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Love Is All You Need, Part 1




by Paddy McCoy



The stores are filled with pink and red candy, flower shops are stocking up on roses, and somewhere in the world a boyfriend is preparing to pop “the question” to his girlfriend. February is a month devoted to the celebration of love.

Scholars would agree that love is at the center of the Scriptures. Rightly understood, a truly joy-filled Christian life springs not from fear, or simply following a set of strict rules, but rather from a life of love.

But what is love? The following lyrics from a love medley that combines some of the most famous love songs in the past 20 years tries to capture the essence of love: “Love is a many-splendored thing; love lifts us up where we belong; all you need is love.” Interestingly enough, these lyrics echo the apostle Paul when he writes, “And now these three remain: faith, hope and love. But the greatest of these is love” (1 Corinthians 13:13, NIV).*

Love is certainly a many-splendored thing, but is it powerful enough to change a person’s life?

When Kim enrolled at my school, she didn’t know anything about God. She came from a pretty horrific background filled with sexual, physical, and emotional abuse that led to three years of homelessness and years of running whenever anyone got too close.

Her self-worth was zero; she struggled to make eye contact when she talked to another person; and she often talked softly, as if unsure of her words. Each day was a struggle, but her nights gave no solace either, as they were filled with terrifying nightmares from her past.

That was her life until she met Jesus.

After a few weeks on our campus she came to my office to ask about this Jesus we kept talking about. Over the next several months she would come to learn who God was, how He felt about her, and what He did to save her from her life of brokenness. Then Kim began to know the God of love.

It wasn’t easy, but over the next two years Kim became a new person. Now she looks you in the eye when she talks to you, she has a smile on her face, and she’s even a little loud at times. She has found healing from her past, and last year she shared her story with the entire student body. She is a new creation because she knows that there is a Person who will never leave her and never forsake her. He loves her so much that He died to be with her.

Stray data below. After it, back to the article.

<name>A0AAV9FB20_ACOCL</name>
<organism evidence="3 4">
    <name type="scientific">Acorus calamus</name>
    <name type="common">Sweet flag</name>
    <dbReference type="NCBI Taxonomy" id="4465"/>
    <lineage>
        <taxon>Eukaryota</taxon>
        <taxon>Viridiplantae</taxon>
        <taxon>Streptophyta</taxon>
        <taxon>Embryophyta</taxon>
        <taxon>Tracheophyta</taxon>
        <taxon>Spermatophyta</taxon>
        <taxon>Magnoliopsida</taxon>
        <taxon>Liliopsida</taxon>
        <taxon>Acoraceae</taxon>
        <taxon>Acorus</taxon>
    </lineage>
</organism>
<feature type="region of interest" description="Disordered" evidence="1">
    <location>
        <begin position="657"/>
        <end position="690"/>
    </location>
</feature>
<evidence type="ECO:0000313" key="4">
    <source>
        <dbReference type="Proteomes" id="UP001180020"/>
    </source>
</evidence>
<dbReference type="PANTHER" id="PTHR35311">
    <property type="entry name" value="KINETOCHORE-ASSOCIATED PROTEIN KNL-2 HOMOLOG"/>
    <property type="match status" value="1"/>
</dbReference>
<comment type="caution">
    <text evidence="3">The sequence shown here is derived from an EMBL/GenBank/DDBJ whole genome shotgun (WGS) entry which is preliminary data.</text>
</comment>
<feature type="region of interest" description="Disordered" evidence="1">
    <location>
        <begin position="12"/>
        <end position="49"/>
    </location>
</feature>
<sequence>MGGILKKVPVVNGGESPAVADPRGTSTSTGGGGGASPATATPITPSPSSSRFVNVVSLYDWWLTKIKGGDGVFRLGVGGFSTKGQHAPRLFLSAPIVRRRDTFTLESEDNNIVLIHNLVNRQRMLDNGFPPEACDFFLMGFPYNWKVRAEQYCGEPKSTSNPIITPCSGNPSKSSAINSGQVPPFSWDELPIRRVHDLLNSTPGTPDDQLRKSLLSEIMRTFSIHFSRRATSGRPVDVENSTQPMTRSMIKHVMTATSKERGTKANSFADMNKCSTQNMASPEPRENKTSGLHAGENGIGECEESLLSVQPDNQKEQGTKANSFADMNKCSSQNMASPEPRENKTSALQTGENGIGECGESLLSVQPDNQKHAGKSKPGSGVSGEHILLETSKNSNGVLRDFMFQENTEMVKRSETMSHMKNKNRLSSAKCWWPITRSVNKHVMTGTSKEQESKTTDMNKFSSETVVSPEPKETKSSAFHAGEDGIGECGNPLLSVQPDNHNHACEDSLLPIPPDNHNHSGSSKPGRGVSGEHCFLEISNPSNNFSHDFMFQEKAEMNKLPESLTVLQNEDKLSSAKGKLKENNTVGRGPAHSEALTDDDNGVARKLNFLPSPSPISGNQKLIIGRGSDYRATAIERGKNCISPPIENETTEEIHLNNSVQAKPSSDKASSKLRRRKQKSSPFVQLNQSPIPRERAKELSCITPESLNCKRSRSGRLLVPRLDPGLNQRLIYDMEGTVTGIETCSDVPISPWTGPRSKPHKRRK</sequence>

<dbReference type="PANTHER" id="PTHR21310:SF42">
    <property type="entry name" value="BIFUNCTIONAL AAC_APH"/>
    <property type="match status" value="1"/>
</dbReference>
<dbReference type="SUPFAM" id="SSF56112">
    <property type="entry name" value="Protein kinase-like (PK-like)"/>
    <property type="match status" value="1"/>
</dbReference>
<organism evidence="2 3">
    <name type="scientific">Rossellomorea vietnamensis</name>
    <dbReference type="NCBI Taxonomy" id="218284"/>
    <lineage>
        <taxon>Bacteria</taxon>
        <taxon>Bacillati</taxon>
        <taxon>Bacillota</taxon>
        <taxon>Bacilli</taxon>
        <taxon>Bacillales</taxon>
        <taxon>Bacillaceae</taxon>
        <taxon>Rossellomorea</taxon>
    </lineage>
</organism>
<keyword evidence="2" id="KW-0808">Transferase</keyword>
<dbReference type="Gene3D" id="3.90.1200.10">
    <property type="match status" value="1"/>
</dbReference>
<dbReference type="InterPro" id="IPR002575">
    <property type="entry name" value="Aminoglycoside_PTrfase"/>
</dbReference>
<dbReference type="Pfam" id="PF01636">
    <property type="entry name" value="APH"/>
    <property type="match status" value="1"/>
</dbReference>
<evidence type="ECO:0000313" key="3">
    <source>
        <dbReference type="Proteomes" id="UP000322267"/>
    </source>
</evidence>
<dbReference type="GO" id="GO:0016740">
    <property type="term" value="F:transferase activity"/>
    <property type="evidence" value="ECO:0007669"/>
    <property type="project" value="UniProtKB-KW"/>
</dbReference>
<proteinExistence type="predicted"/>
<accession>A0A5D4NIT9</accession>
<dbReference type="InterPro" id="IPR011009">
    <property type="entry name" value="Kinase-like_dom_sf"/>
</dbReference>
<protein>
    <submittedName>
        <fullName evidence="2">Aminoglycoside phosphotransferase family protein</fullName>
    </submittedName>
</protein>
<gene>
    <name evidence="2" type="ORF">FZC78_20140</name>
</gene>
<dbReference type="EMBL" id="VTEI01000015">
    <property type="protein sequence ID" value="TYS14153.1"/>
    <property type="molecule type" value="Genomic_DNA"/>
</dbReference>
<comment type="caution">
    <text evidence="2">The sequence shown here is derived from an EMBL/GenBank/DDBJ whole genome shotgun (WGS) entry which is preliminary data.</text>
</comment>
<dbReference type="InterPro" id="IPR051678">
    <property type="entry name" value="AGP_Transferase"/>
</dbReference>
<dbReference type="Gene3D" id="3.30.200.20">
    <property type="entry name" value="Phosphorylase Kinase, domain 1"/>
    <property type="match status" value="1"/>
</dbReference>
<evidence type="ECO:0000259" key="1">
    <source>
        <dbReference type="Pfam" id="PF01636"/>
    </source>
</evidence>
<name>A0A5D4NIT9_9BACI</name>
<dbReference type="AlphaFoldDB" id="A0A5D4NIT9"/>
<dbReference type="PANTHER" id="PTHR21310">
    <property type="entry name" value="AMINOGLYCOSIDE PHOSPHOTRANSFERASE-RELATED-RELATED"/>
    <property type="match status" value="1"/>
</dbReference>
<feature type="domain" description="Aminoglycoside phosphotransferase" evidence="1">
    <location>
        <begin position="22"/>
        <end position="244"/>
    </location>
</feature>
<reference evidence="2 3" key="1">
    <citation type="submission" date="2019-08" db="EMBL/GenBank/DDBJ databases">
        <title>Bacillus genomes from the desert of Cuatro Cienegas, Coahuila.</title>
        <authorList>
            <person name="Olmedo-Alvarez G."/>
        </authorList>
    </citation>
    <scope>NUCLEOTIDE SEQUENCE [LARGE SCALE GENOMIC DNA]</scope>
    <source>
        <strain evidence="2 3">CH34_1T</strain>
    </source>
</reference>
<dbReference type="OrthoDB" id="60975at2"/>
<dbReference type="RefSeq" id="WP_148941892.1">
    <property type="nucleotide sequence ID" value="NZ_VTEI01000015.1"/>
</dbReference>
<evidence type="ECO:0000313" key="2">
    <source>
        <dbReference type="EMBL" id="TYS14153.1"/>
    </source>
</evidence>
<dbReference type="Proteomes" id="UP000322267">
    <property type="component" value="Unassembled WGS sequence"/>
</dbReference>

Love changes a person, and maybe the reason that the apostle Paul could write such a beautiful chapter on love in 1 Corinthians 13 is because he too was changed by the love of God. Prior to being confronted by Jesus (see Acts 9), Paul was hunting Christians to put them in prison or to oversee their death. His life was full of anger and rage. But then He met Christ. 

Paul writes about the change in his life in a letter to Timothy, one of his students, “Even though I was once a blasphemer and a persecutor and a violent man, I was shown mercy because I acted in ignorance and unbelief. The grace of our Lord was poured out on me abundantly, along with the faith and love that are in Christ Jesus” (1 Timothy 1:13, 14, NIV).

For Paul, where there was once hatred, there was now love. Where there was once violence, there was now gentleness. Where there was once anxiety, there was now peace. Both Kim and Paul were changed because of the power of the love of God for His children.

Maybe this is the reason Jesus knew that the “greatest commandment” is to “ ‘love the Lord your God with all your heart and with all your soul and with all your mind.’. . . And the second is like it: ‘Love your neighbor as yourself.’ All the Law and the Prophets hang on these two commandments” (Matthew 22:37-40, NIV). Jesus knew that receiving God’s love would change us, setting us free from the world of sin and death (see John 8:32, Romans 8:1-4). Jesus knew that if you focused first on loving God and receiving His love for you, your life would be fuller and more complete than you could ever imagine if you were living without Him. He knew you could become the person He sees when He looks at you, and that is what He gave His life for.

But then, a natural result of loving God is loving your neighbor. Both commandments are given in the Old Testament (see Deuteronomy 6:5, Leviticus 19:18), but Jesus put them together to tell us that when we love God and receive His love, the natural result is that we will love others. And not just the people who are nice to us, but even our enemies (see Matthew 5:44).

In closing, I’d like to simply share some words from the apostle John. John referred to himself in his Gospel not as John, but rather as “the disciple whom Jesus loved” (John 13:23, NIV). He knew that his whole identity was wrapped up in the love Jesus had for him. Do you know that? Have you met Jesus?

“Dear friends, let us love one another, for love comes from God. Everyone who loves has been born of God and knows God. Whoever does not love does not know God, because God is love. This is how God showed his love among us: He sent his one and only Son into the world that we might live through him. This is love: not that we loved God, but that he loved us and sent his Son as an atoning sacrifice for our sins. Dear friends, since God so loved us, we also ought to love one another. No one has ever seen God; but if we love one another, God lives in us and his love is made complete in us” (1 John 4:7-12, NIV).

* Scripture quotations credited to NIV are from the Holy Bible, New International Version. Copyright © 1973, 1978, 1984, 2011 by Biblica, Inc. Used by permission. All rights reserved worldwide.

Padraic “Paddy” McCoy writes from College Place, Washington. He is campus chaplain for Walla Walla University.





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